N37 40 0 E32 49 41
Date of Inscription: 2012
Property : 37 ha
Buffer zone: 111 ha
Neolithic Site of Çatalhöyük
Two hills form the 37 ha site on the Southern Anatolian Plateau. The taller eastern mound contains eighteen levels of Neolithic occupation between 7400 bc and 6200 bc, including wall paintings, reliefs, sculptures and other symbolic and artistic features. Together they testify to the evolution of social organization and cultural practices as humans adapted to a sedentary life. The western mound shows the evolution of cultural practices in the Chalcolithic period, from 6200 bc to 5200 bc. Çatalhöyük provides important evidence of the transition from settled villages to urban agglomeration, which was maintained in the same location for over 2,000 years. It features a unique streetless settlement of houses clustered back to back with roof access into the buildings.
Outstanding Universal Value
The vast archaeological site of Çatalhöyük comprises two tells rising up to 20 meters above the Konya plain on the Southern Anatolian Plateau. Excavations of the Eastern tell have revealed 18 levels of Neolithic occupation dating from 7,400-6,200 BC that have provided unique evidence of the evolution of prehistoric social organisation and cultural practices, illuminating the early adaptation of humans to sedentary life and agriculture. The Western tell excavations primarily revealed Chalcolithic occupation levels from 6,200-5,200 BC, which reflect the continuation of the cultural practices evident in the earlier Eastern mound.
Çatalhöyük is a very rare example of a well-preserved Neolithic settlement and has been considered one of the key sites for understanding human Prehistory for some decades. The site is exceptional for its substantial size and great longevity of the settlement, its distinctive layout of back-to-back houses with roof access, the presence of a large assemblage of features including wall paintings and reliefs representing the symbolic world of the inhabitants. On the basis of the extensively documented research at the site, the above features make it the most significant human settlement documenting early settled agricultural life of a Neolithic community.
Criterion (iii): Çatalhöyük provides a unique testimony to a moment of the Neolithic, in which the first agrarian settlements were established in central Anatolia and developed over centuries from villages to urban centres, largely based on egalitarian principles. The early principles of these settlements have been well preserved through the abandonment of the site for several millennia. These principles can be read in the urban plan, architectural structures, wall paintings and burial evidence. The stratigraphy of up to 18 settlement layers provides an exceptional testimony to the gradual development, re-shaping and expansion of the settlement.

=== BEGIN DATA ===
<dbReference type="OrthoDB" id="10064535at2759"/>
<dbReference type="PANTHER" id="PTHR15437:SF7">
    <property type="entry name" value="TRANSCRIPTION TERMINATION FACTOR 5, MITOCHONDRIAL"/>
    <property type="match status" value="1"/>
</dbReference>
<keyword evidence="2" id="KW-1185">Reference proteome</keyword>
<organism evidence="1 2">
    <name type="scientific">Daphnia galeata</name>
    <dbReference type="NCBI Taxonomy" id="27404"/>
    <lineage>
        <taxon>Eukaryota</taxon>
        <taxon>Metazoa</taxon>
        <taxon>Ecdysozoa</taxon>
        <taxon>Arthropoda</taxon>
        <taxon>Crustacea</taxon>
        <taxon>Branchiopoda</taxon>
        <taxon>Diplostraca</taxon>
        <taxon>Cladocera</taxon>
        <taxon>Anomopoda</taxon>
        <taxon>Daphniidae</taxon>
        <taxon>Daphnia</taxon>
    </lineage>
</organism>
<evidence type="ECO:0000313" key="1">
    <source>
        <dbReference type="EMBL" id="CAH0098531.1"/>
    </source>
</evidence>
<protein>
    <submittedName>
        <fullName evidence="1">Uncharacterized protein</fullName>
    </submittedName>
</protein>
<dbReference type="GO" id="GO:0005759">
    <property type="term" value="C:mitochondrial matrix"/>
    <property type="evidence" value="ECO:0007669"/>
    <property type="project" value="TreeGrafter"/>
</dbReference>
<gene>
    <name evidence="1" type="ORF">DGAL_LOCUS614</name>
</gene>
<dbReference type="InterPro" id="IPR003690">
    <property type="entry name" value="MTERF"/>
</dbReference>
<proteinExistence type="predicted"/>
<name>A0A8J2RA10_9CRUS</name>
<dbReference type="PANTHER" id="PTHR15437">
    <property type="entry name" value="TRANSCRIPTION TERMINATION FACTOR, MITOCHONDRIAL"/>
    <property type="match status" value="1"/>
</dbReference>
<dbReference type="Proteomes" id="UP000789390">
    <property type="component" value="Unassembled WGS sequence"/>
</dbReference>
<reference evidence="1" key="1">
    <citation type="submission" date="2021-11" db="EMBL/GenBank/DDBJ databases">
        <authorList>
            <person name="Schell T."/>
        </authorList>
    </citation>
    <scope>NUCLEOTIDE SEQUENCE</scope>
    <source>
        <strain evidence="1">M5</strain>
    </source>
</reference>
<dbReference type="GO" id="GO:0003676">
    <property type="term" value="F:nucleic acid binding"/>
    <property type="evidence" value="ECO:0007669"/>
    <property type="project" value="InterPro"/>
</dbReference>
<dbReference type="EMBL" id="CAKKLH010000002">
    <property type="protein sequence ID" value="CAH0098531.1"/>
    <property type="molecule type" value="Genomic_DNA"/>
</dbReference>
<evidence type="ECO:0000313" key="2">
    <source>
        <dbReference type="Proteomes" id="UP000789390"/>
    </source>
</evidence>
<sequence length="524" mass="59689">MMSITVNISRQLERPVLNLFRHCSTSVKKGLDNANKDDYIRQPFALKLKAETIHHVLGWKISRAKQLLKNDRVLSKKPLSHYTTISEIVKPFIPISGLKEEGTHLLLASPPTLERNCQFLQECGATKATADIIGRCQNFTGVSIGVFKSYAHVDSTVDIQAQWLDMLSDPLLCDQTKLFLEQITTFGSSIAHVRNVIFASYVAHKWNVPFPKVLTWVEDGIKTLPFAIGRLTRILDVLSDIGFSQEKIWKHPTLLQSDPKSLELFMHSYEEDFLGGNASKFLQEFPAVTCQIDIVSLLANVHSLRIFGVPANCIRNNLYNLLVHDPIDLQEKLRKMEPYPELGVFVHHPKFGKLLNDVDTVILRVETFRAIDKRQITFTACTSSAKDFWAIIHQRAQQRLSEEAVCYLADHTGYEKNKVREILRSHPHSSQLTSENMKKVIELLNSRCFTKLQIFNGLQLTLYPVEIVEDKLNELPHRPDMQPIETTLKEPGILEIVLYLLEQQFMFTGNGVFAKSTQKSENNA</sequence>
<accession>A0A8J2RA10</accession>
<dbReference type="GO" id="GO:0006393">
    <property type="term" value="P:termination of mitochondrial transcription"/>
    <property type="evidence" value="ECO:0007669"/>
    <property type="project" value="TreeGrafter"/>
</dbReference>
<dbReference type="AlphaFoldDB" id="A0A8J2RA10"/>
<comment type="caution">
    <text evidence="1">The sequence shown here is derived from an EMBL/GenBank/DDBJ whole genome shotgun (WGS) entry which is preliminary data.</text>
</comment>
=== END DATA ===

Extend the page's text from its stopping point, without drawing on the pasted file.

Criterion (iv): The house clusters of Çatalhöyük, characterized by their streetless neighbourhoods, dwellings with roof access, and house types representing a highly circumscribed distribution of activity areas and features according to a clear spatial order aligned on cardinal directions, form an outstanding settlement type of the Neolithic period. The comparable sizes of the dwellings throughout the city illustrate an early type of urban layout based on community and egalitarian ideals.
The excavated remains of the prehistoric settlement spanning 2,000 years are preserved in situ in good condition, and are completely included in the property boundaries. The two archaeological mounds rise from the surrounding plain and constitute a distinctive landscape feature which has preserved its visual integrity. Shelters constructed above the two main excavation areas protect the archaeological structures from direct effects of the climate and thereby reduce the immediate dangers of rainfall and erosion.
The archaeological remains of Çatalhöyük have retained authenticity in material, substance, location and setting.Over forty years of well-documented research and excavation at the site bear testimony to the site’s readability as an early Neolithic settlement and thereby its authenticity. The site and excavations are well preserved. The physical mass and scale of the mounds have not much altered since the site was first discovered in 1958.